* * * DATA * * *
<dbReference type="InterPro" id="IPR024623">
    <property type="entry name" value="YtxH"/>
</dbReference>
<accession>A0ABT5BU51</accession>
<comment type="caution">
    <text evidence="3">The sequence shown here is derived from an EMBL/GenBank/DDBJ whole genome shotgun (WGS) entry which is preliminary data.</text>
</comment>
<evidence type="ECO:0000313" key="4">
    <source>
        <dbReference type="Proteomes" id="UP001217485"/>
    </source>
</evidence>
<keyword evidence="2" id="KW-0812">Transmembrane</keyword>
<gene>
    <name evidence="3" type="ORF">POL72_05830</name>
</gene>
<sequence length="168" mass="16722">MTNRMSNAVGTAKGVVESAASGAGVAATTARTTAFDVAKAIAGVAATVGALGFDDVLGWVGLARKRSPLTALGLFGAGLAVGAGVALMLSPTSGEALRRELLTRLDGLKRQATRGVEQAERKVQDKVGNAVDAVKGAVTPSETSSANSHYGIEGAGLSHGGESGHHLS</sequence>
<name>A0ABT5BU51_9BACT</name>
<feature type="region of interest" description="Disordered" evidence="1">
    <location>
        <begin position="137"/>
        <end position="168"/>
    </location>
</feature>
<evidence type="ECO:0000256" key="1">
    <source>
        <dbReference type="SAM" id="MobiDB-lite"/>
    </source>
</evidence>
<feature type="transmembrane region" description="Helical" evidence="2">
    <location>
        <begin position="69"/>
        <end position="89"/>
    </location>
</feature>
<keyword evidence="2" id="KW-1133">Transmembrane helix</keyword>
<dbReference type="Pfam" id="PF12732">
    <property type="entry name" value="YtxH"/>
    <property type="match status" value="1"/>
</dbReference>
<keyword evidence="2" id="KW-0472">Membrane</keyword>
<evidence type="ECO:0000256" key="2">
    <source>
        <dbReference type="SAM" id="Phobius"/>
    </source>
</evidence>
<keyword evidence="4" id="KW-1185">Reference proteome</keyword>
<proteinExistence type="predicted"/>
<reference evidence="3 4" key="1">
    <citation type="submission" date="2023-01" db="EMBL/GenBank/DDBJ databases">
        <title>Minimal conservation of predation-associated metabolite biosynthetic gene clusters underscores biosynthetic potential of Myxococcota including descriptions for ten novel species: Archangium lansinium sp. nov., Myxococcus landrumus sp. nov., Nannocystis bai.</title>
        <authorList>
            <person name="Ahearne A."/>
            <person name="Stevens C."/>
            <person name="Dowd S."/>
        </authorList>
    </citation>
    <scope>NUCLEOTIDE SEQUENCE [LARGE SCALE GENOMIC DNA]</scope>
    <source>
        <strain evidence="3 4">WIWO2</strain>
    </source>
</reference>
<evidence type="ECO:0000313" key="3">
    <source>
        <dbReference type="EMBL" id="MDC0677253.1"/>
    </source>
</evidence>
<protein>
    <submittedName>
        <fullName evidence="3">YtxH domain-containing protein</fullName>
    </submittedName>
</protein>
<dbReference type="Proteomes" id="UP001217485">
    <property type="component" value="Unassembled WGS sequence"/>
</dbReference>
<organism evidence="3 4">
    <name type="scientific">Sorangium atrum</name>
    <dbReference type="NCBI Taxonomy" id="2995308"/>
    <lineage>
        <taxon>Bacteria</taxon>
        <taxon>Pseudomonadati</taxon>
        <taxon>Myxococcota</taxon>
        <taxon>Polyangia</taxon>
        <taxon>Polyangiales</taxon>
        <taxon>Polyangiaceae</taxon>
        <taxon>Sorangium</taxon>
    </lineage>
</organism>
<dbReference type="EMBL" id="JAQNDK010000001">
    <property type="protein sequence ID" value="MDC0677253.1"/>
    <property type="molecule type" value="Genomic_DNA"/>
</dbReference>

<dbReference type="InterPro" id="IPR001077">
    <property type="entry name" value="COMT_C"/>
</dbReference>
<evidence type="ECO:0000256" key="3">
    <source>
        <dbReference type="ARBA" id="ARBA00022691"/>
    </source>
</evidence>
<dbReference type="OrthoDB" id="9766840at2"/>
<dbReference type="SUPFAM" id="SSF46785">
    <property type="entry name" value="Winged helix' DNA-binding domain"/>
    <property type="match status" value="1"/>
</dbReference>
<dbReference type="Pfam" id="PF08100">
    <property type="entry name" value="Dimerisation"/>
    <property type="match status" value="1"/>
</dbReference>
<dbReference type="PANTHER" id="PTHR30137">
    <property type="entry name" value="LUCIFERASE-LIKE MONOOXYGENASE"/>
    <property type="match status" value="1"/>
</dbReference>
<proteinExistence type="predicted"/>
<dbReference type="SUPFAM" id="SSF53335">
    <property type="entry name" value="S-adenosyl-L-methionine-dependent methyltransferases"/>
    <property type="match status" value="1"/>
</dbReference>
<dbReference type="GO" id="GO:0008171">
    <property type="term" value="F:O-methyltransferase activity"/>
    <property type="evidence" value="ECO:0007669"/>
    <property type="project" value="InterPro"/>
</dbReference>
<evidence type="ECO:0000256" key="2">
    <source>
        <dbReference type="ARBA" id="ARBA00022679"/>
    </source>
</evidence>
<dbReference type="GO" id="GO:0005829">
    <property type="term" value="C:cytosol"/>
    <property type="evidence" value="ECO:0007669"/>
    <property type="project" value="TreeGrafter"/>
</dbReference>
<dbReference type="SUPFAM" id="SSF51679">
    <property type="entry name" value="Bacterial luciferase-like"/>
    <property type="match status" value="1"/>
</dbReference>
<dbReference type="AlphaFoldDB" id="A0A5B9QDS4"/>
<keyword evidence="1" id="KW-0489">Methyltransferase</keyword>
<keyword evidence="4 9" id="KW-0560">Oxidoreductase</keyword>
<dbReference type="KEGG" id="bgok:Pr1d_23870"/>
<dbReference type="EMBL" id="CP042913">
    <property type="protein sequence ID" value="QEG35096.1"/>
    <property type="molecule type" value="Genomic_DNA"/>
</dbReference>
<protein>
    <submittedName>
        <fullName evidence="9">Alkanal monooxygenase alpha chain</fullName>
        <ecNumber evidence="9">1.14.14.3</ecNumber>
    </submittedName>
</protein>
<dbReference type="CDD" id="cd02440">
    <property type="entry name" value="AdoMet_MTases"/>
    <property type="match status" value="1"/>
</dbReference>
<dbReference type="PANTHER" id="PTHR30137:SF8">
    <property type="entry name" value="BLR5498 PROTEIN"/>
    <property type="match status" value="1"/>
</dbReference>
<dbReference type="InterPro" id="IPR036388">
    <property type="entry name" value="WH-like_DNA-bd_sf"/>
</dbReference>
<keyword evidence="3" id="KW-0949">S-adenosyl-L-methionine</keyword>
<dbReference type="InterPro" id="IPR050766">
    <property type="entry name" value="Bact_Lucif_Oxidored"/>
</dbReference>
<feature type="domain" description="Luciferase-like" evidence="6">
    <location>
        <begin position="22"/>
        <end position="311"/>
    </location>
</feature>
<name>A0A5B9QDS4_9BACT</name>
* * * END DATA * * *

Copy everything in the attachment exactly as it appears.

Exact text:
<dbReference type="InterPro" id="IPR024623">
    <property type="entry name" value="YtxH"/>
</dbReference>
<accession>A0ABT5BU51</accession>
<comment type="caution">
    <text evidence="3">The sequence shown here is derived from an EMBL/GenBank/DDBJ whole genome shotgun (WGS) entry which is preliminary data.</text>
</comment>
<evidence type="ECO:0000313" key="4">
    <source>
        <dbReference type="Proteomes" id="UP001217485"/>
    </source>
</evidence>
<keyword evidence="2" id="KW-0812">Transmembrane</keyword>
<gene>
    <name evidence="3" type="ORF">POL72_05830</name>
</gene>
<sequence length="168" mass="16722">MTNRMSNAVGTAKGVVESAASGAGVAATTARTTAFDVAKAIAGVAATVGALGFDDVLGWVGLARKRSPLTALGLFGAGLAVGAGVALMLSPTSGEALRRELLTRLDGLKRQATRGVEQAERKVQDKVGNAVDAVKGAVTPSETSSANSHYGIEGAGLSHGGESGHHLS</sequence>
<name>A0ABT5BU51_9BACT</name>
<feature type="region of interest" description="Disordered" evidence="1">
    <location>
        <begin position="137"/>
        <end position="168"/>
    </location>
</feature>
<evidence type="ECO:0000256" key="1">
    <source>
        <dbReference type="SAM" id="MobiDB-lite"/>
    </source>
</evidence>
<feature type="transmembrane region" description="Helical" evidence="2">
    <location>
        <begin position="69"/>
        <end position="89"/>
    </location>
</feature>
<keyword evidence="2" id="KW-1133">Transmembrane helix</keyword>
<dbReference type="Pfam" id="PF12732">
    <property type="entry name" value="YtxH"/>
    <property type="match status" value="1"/>
</dbReference>
<keyword evidence="2" id="KW-0472">Membrane</keyword>
<evidence type="ECO:0000256" key="2">
    <source>
        <dbReference type="SAM" id="Phobius"/>
    </source>
</evidence>
<keyword evidence="4" id="KW-1185">Reference proteome</keyword>
<proteinExistence type="predicted"/>
<reference evidence="3 4" key="1">
    <citation type="submission" date="2023-01" db="EMBL/GenBank/DDBJ databases">
        <title>Minimal conservation of predation-associated metabolite biosynthetic gene clusters underscores biosynthetic potential of Myxococcota including descriptions for ten novel species: Archangium lansinium sp. nov., Myxococcus landrumus sp. nov., Nannocystis bai.</title>
        <authorList>
            <person name="Ahearne A."/>
            <person name="Stevens C."/>
            <person name="Dowd S."/>
        </authorList>
    </citation>
    <scope>NUCLEOTIDE SEQUENCE [LARGE SCALE GENOMIC DNA]</scope>
    <source>
        <strain evidence="3 4">WIWO2</strain>
    </source>
</reference>
<evidence type="ECO:0000313" key="3">
    <source>
        <dbReference type="EMBL" id="MDC0677253.1"/>
    </source>
</evidence>
<protein>
    <submittedName>
        <fullName evidence="3">YtxH domain-containing protein</fullName>
    </submittedName>
</protein>
<dbReference type="Proteomes" id="UP001217485">
    <property type="component" value="Unassembled WGS sequence"/>
</dbReference>
<organism evidence="3 4">
    <name type="scientific">Sorangium atrum</name>
    <dbReference type="NCBI Taxonomy" id="2995308"/>
    <lineage>
        <taxon>Bacteria</taxon>
        <taxon>Pseudomonadati</taxon>
        <taxon>Myxococcota</taxon>
        <taxon>Polyangia</taxon>
        <taxon>Polyangiales</taxon>
        <taxon>Polyangiaceae</taxon>
        <taxon>Sorangium</taxon>
    </lineage>
</organism>
<dbReference type="EMBL" id="JAQNDK010000001">
    <property type="protein sequence ID" value="MDC0677253.1"/>
    <property type="molecule type" value="Genomic_DNA"/>
</dbReference>

<dbReference type="InterPro" id="IPR001077">
    <property type="entry name" value="COMT_C"/>
</dbReference>
<evidence type="ECO:0000256" key="3">
    <source>
        <dbReference type="ARBA" id="ARBA00022691"/>
    </source>
</evidence>
<dbReference type="OrthoDB" id="9766840at2"/>
<dbReference type="SUPFAM" id="SSF46785">
    <property type="entry name" value="Winged helix' DNA-binding domain"/>
    <property type="match status" value="1"/>
</dbReference>
<dbReference type="Pfam" id="PF08100">
    <property type="entry name" value="Dimerisation"/>
    <property type="match status" value="1"/>
</dbReference>
<dbReference type="PANTHER" id="PTHR30137">
    <property type="entry name" value="LUCIFERASE-LIKE MONOOXYGENASE"/>
    <property type="match status" value="1"/>
</dbReference>
<proteinExistence type="predicted"/>
<dbReference type="SUPFAM" id="SSF53335">
    <property type="entry name" value="S-adenosyl-L-methionine-dependent methyltransferases"/>
    <property type="match status" value="1"/>
</dbReference>
<dbReference type="GO" id="GO:0008171">
    <property type="term" value="F:O-methyltransferase activity"/>
    <property type="evidence" value="ECO:0007669"/>
    <property type="project" value="InterPro"/>
</dbReference>
<evidence type="ECO:0000256" key="2">
    <source>
        <dbReference type="ARBA" id="ARBA00022679"/>
    </source>
</evidence>
<dbReference type="GO" id="GO:0005829">
    <property type="term" value="C:cytosol"/>
    <property type="evidence" value="ECO:0007669"/>
    <property type="project" value="TreeGrafter"/>
</dbReference>
<dbReference type="SUPFAM" id="SSF51679">
    <property type="entry name" value="Bacterial luciferase-like"/>
    <property type="match status" value="1"/>
</dbReference>
<dbReference type="AlphaFoldDB" id="A0A5B9QDS4"/>
<keyword evidence="1" id="KW-0489">Methyltransferase</keyword>
<keyword evidence="4 9" id="KW-0560">Oxidoreductase</keyword>
<dbReference type="KEGG" id="bgok:Pr1d_23870"/>
<dbReference type="EMBL" id="CP042913">
    <property type="protein sequence ID" value="QEG35096.1"/>
    <property type="molecule type" value="Genomic_DNA"/>
</dbReference>
<protein>
    <submittedName>
        <fullName evidence="9">Alkanal monooxygenase alpha chain</fullName>
        <ecNumber evidence="9">1.14.14.3</ecNumber>
    </submittedName>
</protein>
<dbReference type="CDD" id="cd02440">
    <property type="entry name" value="AdoMet_MTases"/>
    <property type="match status" value="1"/>
</dbReference>
<dbReference type="PANTHER" id="PTHR30137:SF8">
    <property type="entry name" value="BLR5498 PROTEIN"/>
    <property type="match status" value="1"/>
</dbReference>
<dbReference type="InterPro" id="IPR036388">
    <property type="entry name" value="WH-like_DNA-bd_sf"/>
</dbReference>
<keyword evidence="3" id="KW-0949">S-adenosyl-L-methionine</keyword>
<dbReference type="InterPro" id="IPR050766">
    <property type="entry name" value="Bact_Lucif_Oxidored"/>
</dbReference>
<feature type="domain" description="Luciferase-like" evidence="6">
    <location>
        <begin position="22"/>
        <end position="311"/>
    </location>
</feature>
<name>A0A5B9QDS4_9BACT</name>